Michelle is on the platform now. My guess: At some point, before the end of her speech, Barack is going to pop up on the screen behind her.
There’s a growing media meme, on CNN primarily but also on ABC and NBC, that the first few hours of the convention have been a disaster. There’s no red meat, no sharp assaults on Bush-Cheney-McCain. I think this fretting concern about the state of the convention is a stand-in for the growing feeling that the Obama team has lost its footing, and political professionals who desperately want to see him win are now nervously taking the temperature of the race every five seconds to see whether the cold is dissipating or whether it’s turning into pneumonia.
One remarkable aspect about John McCain’s political surge is that it has largely been due to advertising that is very light-spirited. The “celebrity” ad that began the turnaround was comic in tone; so too were the two ads that followed it; and now the McCain people have issued a peppy and upbeat ad featuring an attractive former Hillary supporter who is now going to vote for McCain. Where is the light-heartedness in the Obama ads? There’s something oddly reminiscent here of the way in which Obama never, ever smiled during the debates with Hillary or during his speeches. He just doesn’t have a light touch.
The conservative blogosphere is agog: what was Barack Obama thinking? He took a story largely confined to the internet, (only briefly raised in the primary) about Obama’s connection to former terrorist Bill Ayers, put it in his own ad, and then filed a claim trying to force the third-party 527 ad that first brought up the Obama-Ayers connection off the air. In the next 24 hours thousands if not millions of voters who never heard of or didn’t understand the extent of the Obama-Ayers relationship are going to get a full education.
That Justice Department complaint is a stunt reeking of abject panic. Really, isn’t this just unlimited free publicity for the McCain accusations? In the Right blogosphere there is a mix of amazement and delight. And in case you thought the McCain camp wasn’t thrilled by this turn of events, read what Steve Schmidt has to say about it.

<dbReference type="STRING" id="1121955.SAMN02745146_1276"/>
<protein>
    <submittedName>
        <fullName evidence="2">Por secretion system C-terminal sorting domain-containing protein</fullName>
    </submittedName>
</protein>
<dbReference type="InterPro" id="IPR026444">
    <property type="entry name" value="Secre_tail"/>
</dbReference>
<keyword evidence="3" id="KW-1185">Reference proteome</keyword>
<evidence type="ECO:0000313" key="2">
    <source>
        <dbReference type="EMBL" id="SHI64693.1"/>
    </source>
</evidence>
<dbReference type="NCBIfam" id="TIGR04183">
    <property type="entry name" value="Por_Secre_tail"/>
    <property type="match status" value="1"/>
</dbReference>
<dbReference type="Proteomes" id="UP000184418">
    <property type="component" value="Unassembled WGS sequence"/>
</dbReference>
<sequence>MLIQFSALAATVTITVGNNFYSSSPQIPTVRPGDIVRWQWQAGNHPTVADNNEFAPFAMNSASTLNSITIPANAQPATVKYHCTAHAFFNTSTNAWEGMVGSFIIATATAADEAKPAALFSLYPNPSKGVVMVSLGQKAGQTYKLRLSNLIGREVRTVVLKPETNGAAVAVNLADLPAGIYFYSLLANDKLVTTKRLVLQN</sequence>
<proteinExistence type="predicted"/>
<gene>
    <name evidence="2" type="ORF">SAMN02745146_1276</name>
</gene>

It is very hard to figure out the reasoning behind the Obama effort. Perhaps there is a deadly poll or maybe they think they can so skew the coverage as to insulate himself. But for now, it is just plain baffling.
The Obama camp can’t be happy that the major political story of the past three days hasn’t been Joe Biden but rather the fallout from Obama’s refusal to select Hillary Clinton. Of course, we don’t know what might have happened otherwise, had he chosen her; the story then might have been the possibility of Obama’s being overshadowed by the one-two punch of Hillary (tomorrow night) and Bill (Wednesday night). However you perceive it, though, the Biden addition has been a complete bust as a news event. The onus is now on Biden to deliver a killer speech on Wednesday and thereby allow Democrats to feel something other than disappointment at his elevation. Whatever a Hillary pick would have generated, it wouldn’t have been disappointment.
Caroline Kennedy was lovely, the film was beautiful and Ted Kennedy’s appearance was moving. But I think none of this did Barack Obama any good. Caroline listed Kennedy’s many achievements with the refrain after each one that for those who received the benefits of his work, “Teddy is your Senator too.” The obvious problem: What has Barack Obama done to remotely compare with any of that? Kennedy’s life and accomplishments, whatever your political views, simply dwarf Obama’s.
Moreover, in the Democrats’ class warfare attack on John McCain I’m not sure the scenes of Kennedy on the yacht are what they had in mind. And finally, the prospect of Kennedy in the Senate whisking Obama’s legislation through Congress is likely not a message that will be lost on the Republican ad men.